A Good Yarn

Sunday, January 28, 2007


I finished the first BFF sock:

I think it's pretty and I like how it turned out, but it's a bit baggy around the ankle. That's the problem I have with most handknit socks - except for the Jaywalkers. Maybe that's why I love that pattern so much - it just fits so well once it's on the foot.

Yesterday was Talk Cinema and we saw this film:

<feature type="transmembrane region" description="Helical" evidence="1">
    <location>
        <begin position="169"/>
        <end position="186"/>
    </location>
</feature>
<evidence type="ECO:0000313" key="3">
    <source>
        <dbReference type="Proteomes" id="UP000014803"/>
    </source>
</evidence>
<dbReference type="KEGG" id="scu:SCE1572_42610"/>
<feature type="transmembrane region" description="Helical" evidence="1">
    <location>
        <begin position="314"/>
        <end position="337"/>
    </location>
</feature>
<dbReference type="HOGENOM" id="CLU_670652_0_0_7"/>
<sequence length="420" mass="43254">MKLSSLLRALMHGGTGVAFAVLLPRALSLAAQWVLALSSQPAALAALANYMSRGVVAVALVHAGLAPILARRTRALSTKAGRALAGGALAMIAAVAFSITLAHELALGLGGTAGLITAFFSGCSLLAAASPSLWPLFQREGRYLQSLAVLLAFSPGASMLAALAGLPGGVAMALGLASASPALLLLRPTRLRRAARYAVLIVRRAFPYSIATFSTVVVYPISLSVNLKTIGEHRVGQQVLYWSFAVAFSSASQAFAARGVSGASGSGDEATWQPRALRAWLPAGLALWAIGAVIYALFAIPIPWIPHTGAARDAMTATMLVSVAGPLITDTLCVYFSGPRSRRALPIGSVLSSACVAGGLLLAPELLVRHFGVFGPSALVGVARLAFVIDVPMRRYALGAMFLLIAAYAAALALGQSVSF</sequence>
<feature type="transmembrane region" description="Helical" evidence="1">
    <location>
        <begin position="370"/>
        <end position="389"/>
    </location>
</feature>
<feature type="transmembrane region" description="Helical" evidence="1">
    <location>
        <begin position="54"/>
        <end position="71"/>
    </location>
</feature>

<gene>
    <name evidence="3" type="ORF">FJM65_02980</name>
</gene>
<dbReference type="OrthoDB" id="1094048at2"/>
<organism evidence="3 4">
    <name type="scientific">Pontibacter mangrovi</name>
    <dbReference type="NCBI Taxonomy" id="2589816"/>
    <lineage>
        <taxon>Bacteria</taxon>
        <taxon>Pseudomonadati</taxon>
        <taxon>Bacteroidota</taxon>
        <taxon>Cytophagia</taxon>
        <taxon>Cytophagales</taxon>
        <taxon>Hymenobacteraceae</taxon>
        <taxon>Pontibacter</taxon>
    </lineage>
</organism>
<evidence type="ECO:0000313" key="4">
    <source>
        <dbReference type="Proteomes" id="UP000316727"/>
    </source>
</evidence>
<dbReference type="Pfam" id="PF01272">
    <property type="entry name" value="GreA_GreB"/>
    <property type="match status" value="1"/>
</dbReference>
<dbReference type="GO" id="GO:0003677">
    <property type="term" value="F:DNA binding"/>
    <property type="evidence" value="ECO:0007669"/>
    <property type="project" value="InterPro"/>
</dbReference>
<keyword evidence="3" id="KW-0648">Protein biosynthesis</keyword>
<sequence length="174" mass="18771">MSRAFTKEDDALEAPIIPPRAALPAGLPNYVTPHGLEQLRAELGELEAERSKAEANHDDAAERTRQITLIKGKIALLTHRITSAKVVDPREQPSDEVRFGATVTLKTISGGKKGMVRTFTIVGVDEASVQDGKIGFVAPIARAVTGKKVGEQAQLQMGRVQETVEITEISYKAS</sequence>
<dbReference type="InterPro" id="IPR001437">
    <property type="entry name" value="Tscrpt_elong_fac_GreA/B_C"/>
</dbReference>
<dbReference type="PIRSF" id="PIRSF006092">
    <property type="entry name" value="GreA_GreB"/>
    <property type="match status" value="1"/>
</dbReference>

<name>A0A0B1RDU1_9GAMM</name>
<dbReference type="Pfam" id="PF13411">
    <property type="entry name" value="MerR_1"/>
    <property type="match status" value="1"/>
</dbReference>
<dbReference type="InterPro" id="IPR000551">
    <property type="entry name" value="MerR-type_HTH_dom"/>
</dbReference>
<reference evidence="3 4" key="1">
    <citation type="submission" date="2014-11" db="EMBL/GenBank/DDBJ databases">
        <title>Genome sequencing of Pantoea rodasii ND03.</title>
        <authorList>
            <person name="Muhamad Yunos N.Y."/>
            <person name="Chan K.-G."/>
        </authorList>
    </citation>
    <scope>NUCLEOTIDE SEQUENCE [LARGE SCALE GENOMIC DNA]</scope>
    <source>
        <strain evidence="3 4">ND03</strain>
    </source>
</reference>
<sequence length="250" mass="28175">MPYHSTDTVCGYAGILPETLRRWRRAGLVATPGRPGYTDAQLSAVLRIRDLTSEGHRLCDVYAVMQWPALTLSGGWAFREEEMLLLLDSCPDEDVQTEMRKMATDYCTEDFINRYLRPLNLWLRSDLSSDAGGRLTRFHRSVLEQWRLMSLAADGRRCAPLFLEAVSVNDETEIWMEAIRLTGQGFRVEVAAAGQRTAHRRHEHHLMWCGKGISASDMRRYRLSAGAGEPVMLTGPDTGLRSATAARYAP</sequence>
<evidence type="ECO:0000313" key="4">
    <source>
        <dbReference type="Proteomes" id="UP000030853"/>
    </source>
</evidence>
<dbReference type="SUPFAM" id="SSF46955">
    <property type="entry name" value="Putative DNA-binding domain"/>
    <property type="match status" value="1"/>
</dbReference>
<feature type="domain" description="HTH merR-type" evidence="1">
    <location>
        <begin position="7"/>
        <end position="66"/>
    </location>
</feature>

I liked this film, but didn't love it. It's directed by Michael Apted, who is pretty good at directing bio pics - he did Coal Miner's Daughter and Gorillas in the Mist. He's even better as a documentarian. His "Up Series" is a must see - I'm absolutely obsessed with them right now. He's obviously very interested in people and telling their stories. This film is about William Wilberforce, a member of the British Parliament in the early 1800s who led the abolishinist movement there. As I mentioned in my book review the other day, I love books that tell a small, personal story, but that is really a bigger story and that's true of this film, as well. It's about William Wilberforce, but it's also about standing up for what's right, continuing to fight even after many setbacks and in a nod to modern times, how working for change is not the same as being a traitor or unpatriotic. I had never heard of William Wilberforce and the film spurred me on to do some more reading about him and his good friend, the Prime Minister, William Pitt. The acting is incredible. I was unfamiliar with the actor who plays Wilberforce, Ioan Gruffudd. I really thought he did a good job showing Wilberforce's passion and faith. His castmates were also great, including old favorites such as Ciaran Hinds, Rufus Sewell and Michael Gambon. Absolutely captivating, though, was Albert Finney as the ex-slave ship captain turned minister who wrote "Amazing Grace". He only has a few scenes, but they really are wonderful. It's too bad this film is being released in February - he'll never be remembered come Academy Award time. What I didn't like about the film was that it was very heavy-handed. It's meant as a morality play, so all of the characters are either saintly or devilish. Wilberforce's only flaw is that he works too hard. Of course, to modern eyes, slavery really doesn't have any nuances as an issue - I think pretty much everyone agrees it is not a good thing. So it probably is difficult to portray the pro-slavery MPs too positively, though I think it could be done. The score in particular I found really overbearing. The music should give you cues and manipulate you, but it shouldn't hit you over the head and be so noticeable. I'd say if you enjoy costume dramas and history, you'd enjoy this film.